- Stir gently from to to bottom for 30 seconds
- If rennet is working, the milk surface will begin to firm or form a slight film after two minutes. After six minutes, it will have formed a curd that will hold a knife cut
How Long Diluted Rennet Lasts
Once diluted, rennet should be used within 30 minutes for the best results.
All of our rennet is Non-GMO, we have taken a strong stand against genetic modification.
Maintain Heat After Adding Rennet
Maintaining a consistent temperature, after adding rennet should not be difficult. Because, after adding rennet, the heat should be turned off. The temperature may increase slightly from residual heat on the bottom of the pot, typically a few degrees, which is not an issue.
Once curds are cut, you can begin heating while stirring very slowly. The heat will gradually transfer from the whey to the curd. If heated too rapidly, there can be a large difference between the whey and curd temperature.
We recommend stopping the heat a degree or two before reaching the final temperature.
When diluting rennet, we recommend using non-chlorinated water because it can deactivate rennet. You can usually call your town water department to find out if your water is chlorinated. If you are unsure, simply use distilled water. Most filters remove 97% of the chlorine, which is fine for cheese making.
Easy to Use
Liquid and paste rennet is the easiest to work with, because it can be measured more precisely. They do have a shorter shelf life than tablet and powdered rennet but are still the top shoice for many cheese makers.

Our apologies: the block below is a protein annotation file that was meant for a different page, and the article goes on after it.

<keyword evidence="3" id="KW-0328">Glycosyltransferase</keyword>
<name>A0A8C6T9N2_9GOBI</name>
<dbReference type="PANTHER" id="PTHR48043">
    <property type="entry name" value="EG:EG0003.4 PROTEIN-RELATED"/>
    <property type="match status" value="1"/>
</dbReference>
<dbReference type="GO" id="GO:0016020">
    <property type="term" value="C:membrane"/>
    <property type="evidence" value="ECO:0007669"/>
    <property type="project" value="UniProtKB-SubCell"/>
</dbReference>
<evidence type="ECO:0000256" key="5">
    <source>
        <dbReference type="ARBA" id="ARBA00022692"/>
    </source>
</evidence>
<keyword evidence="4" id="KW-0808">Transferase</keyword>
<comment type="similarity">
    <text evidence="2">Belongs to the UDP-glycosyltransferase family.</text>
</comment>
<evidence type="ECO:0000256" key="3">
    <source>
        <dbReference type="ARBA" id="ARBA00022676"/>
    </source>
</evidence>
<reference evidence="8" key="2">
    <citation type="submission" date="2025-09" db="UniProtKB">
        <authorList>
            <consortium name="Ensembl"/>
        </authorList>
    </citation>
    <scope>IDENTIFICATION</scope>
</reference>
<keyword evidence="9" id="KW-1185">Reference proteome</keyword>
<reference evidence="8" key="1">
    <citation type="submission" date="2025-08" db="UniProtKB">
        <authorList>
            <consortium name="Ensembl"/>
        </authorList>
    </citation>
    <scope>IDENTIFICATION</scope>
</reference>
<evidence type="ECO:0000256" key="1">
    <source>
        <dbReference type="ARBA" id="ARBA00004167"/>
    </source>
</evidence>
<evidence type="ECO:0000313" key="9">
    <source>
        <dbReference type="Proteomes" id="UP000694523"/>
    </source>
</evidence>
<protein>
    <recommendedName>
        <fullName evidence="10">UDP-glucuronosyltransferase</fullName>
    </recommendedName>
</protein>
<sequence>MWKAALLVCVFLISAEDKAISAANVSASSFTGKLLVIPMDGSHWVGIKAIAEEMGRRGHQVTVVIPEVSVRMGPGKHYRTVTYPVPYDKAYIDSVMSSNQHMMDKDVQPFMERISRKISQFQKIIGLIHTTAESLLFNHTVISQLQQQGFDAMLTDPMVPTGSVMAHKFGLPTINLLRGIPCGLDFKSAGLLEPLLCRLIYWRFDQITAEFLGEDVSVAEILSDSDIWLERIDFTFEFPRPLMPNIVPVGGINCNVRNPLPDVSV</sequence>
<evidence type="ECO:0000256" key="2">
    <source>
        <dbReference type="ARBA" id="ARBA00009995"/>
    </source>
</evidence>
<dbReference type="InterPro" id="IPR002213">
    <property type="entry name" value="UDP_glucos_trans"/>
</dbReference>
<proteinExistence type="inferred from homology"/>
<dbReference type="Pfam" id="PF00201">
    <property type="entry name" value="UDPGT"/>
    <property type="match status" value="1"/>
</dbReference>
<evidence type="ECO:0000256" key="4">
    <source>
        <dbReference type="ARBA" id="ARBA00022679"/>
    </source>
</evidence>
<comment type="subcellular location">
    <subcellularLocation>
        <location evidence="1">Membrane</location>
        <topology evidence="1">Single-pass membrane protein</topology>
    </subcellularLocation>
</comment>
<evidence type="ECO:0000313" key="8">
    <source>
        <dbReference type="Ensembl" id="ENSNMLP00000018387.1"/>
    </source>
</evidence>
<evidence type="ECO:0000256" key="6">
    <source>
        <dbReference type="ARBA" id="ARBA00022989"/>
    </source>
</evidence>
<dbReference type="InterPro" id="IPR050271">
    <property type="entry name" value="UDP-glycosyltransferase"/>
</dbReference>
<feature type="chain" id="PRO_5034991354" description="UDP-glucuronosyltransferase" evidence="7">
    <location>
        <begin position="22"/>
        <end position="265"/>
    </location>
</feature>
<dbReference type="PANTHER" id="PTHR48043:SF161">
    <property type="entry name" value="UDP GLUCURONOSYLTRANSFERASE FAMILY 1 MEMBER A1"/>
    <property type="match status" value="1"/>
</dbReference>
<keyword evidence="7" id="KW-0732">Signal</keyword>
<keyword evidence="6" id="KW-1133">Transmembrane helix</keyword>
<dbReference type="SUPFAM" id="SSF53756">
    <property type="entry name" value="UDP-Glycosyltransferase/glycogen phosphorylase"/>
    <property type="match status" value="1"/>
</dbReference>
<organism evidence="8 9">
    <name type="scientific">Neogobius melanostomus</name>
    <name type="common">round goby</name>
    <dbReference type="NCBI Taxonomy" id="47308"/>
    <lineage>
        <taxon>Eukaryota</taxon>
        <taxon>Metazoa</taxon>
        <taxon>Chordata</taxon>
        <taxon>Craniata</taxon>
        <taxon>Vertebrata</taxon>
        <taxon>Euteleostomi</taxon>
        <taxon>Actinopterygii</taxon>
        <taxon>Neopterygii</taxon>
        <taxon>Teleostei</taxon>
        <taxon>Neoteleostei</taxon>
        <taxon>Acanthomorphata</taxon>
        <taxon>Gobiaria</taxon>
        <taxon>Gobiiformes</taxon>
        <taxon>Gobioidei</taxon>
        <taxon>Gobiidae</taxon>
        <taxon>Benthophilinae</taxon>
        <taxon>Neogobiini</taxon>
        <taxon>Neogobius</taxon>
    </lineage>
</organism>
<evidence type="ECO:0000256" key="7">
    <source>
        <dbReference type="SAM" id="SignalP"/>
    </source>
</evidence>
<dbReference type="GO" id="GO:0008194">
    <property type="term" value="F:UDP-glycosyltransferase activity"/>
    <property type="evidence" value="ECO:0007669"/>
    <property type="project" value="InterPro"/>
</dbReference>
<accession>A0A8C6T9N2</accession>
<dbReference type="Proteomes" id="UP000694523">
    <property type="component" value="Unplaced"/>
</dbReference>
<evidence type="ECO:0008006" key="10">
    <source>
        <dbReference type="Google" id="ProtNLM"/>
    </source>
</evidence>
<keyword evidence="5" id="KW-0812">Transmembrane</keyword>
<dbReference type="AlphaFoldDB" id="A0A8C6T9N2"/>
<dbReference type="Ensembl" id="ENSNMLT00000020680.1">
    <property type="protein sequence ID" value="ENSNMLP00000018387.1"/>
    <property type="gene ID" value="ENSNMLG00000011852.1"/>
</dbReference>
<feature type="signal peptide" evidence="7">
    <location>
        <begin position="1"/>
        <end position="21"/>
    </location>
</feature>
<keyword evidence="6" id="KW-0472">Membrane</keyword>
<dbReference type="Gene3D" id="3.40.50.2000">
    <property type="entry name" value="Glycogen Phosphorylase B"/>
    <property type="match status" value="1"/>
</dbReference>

Store liquid rennet in the refrigerator, each variety of liquid rennet will have a unique best used by date.
When stored in the refrigerator, rennet will not go bad. Even past the ‘best by date’ it will simply loose potency over time. So, if your rennet is a few weeks past the ‘best by date’ add slightly more rennet than normal.
Dilute Before Using
Liquid rennet should always be diluted in cool, non-chlorinated water before it is added to milk. Because such a small amount of rennet is used to make cheese, diluting rennet will help it be dispersed more evenly.
Double Strength Vegetable Rennet
Long Shelf Life
Tablet rennet is the hardiest choice, with a long shelf life and little affect by warm weather. Our vegetable rennet tablets will last for one year without refrigeration. Or up to five years, when stored in the freezer.
Our cheese making kits containing rennet have vegetable rennet tablets. This provides a better shelf life and insures all kits are suitable for vegetarian cheese making.
How to Cut and Dilute
To cut the rennet tablets, you can use a pill cutter. Or, a quick rap on the back with a sharp knife placed on the score marks of the rennet tablet.
Once cut, the portion being used will need to be crushed. You can use a pill crusher, mortar and pestle or the flat side of a knife. After crushed, dilute the rennet tablet in 1/4 cup cool, non-chlorinated water. Mix well to resolve the rennet, then let sit for 10-30 minutes before adding to milk.
Conversion Tablet vs Liquid
Here is the amount of tablet rennet to use when substituting liquid rennet for cheese making.
- 1/4 teaspoon of liquid rennet equals approximately 1/4 vegetable rennet tablet
Here is a use guide for recipes calling for 1/8 tsp of liquid rennet
- Dissolve 1/4 rennet tablet in 1/2 cup cool, non-chlorinated water
- Use half of this solution if the recipe calls for 1/8 tsp liquid rennet
Great for Hot Climates
Like rennet tablets, powdered rennet can be stored for longer periods of time than liquid rennet. It will also survive better in warmer climates. Like liquid rennet, powdered rennet is easy to measure which makes it a top choice for cheese makers in hot climates.
Dilute Before Using
Powdered rennet should always be diluted in cool, non-chlorinated water before it is added to milk. Because such a small amount of rennet is used to make cheese, diluting rennet will help it be dispersed more evenly.
How to Store Powdered Rennet
For the longest shelf life, store powdered rennet in the freezer.